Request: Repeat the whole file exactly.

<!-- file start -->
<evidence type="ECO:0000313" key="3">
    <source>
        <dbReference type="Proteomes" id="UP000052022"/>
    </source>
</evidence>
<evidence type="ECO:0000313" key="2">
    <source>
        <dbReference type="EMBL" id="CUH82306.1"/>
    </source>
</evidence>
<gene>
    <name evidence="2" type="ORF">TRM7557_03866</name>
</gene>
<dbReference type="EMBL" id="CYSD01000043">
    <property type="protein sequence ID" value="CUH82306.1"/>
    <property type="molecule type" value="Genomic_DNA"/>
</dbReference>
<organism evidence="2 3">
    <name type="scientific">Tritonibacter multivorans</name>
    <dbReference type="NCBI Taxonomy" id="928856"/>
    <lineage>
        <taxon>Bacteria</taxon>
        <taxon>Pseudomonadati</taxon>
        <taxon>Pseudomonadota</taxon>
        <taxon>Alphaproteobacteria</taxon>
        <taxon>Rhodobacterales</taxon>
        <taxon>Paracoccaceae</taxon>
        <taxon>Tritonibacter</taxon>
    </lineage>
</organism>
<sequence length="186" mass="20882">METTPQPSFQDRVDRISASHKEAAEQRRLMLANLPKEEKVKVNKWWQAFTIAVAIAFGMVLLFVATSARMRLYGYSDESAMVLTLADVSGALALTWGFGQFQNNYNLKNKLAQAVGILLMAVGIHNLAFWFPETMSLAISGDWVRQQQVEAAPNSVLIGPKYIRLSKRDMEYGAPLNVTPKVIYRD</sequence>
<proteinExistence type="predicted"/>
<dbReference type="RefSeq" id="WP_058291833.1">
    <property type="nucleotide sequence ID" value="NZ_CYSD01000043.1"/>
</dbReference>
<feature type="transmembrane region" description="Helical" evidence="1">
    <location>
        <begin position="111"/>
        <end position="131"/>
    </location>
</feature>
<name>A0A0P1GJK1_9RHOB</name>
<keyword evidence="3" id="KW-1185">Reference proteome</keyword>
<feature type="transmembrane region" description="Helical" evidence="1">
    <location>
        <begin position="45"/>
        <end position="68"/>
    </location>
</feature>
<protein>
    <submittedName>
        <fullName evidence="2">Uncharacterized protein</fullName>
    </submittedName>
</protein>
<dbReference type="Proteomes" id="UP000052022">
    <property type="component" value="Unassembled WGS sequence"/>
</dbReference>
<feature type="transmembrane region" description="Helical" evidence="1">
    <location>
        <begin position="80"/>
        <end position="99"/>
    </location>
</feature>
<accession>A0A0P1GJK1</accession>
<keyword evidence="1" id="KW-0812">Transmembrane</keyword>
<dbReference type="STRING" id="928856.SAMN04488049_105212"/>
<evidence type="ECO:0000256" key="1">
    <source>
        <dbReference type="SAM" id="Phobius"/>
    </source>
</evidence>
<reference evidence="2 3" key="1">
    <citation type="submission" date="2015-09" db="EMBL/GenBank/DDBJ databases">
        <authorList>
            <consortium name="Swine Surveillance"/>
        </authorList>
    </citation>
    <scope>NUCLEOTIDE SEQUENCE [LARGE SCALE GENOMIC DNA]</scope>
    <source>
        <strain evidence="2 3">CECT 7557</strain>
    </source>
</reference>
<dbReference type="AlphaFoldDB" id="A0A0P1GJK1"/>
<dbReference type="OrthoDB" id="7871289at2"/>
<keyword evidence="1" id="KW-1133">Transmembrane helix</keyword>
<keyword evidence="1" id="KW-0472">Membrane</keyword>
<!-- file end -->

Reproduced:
<evidence type="ECO:0000313" key="3">
    <source>
        <dbReference type="Proteomes" id="UP000052022"/>
    </source>
</evidence>
<evidence type="ECO:0000313" key="2">
    <source>
        <dbReference type="EMBL" id="CUH82306.1"/>
    </source>
</evidence>
<gene>
    <name evidence="2" type="ORF">TRM7557_03866</name>
</gene>
<dbReference type="EMBL" id="CYSD01000043">
    <property type="protein sequence ID" value="CUH82306.1"/>
    <property type="molecule type" value="Genomic_DNA"/>
</dbReference>
<organism evidence="2 3">
    <name type="scientific">Tritonibacter multivorans</name>
    <dbReference type="NCBI Taxonomy" id="928856"/>
    <lineage>
        <taxon>Bacteria</taxon>
        <taxon>Pseudomonadati</taxon>
        <taxon>Pseudomonadota</taxon>
        <taxon>Alphaproteobacteria</taxon>
        <taxon>Rhodobacterales</taxon>
        <taxon>Paracoccaceae</taxon>
        <taxon>Tritonibacter</taxon>
    </lineage>
</organism>
<sequence length="186" mass="20882">METTPQPSFQDRVDRISASHKEAAEQRRLMLANLPKEEKVKVNKWWQAFTIAVAIAFGMVLLFVATSARMRLYGYSDESAMVLTLADVSGALALTWGFGQFQNNYNLKNKLAQAVGILLMAVGIHNLAFWFPETMSLAISGDWVRQQQVEAAPNSVLIGPKYIRLSKRDMEYGAPLNVTPKVIYRD</sequence>
<proteinExistence type="predicted"/>
<dbReference type="RefSeq" id="WP_058291833.1">
    <property type="nucleotide sequence ID" value="NZ_CYSD01000043.1"/>
</dbReference>
<feature type="transmembrane region" description="Helical" evidence="1">
    <location>
        <begin position="111"/>
        <end position="131"/>
    </location>
</feature>
<name>A0A0P1GJK1_9RHOB</name>
<keyword evidence="3" id="KW-1185">Reference proteome</keyword>
<feature type="transmembrane region" description="Helical" evidence="1">
    <location>
        <begin position="45"/>
        <end position="68"/>
    </location>
</feature>
<protein>
    <submittedName>
        <fullName evidence="2">Uncharacterized protein</fullName>
    </submittedName>
</protein>
<dbReference type="Proteomes" id="UP000052022">
    <property type="component" value="Unassembled WGS sequence"/>
</dbReference>
<feature type="transmembrane region" description="Helical" evidence="1">
    <location>
        <begin position="80"/>
        <end position="99"/>
    </location>
</feature>
<accession>A0A0P1GJK1</accession>
<keyword evidence="1" id="KW-0812">Transmembrane</keyword>
<dbReference type="STRING" id="928856.SAMN04488049_105212"/>
<evidence type="ECO:0000256" key="1">
    <source>
        <dbReference type="SAM" id="Phobius"/>
    </source>
</evidence>
<reference evidence="2 3" key="1">
    <citation type="submission" date="2015-09" db="EMBL/GenBank/DDBJ databases">
        <authorList>
            <consortium name="Swine Surveillance"/>
        </authorList>
    </citation>
    <scope>NUCLEOTIDE SEQUENCE [LARGE SCALE GENOMIC DNA]</scope>
    <source>
        <strain evidence="2 3">CECT 7557</strain>
    </source>
</reference>
<dbReference type="AlphaFoldDB" id="A0A0P1GJK1"/>
<dbReference type="OrthoDB" id="7871289at2"/>
<keyword evidence="1" id="KW-1133">Transmembrane helix</keyword>
<keyword evidence="1" id="KW-0472">Membrane</keyword>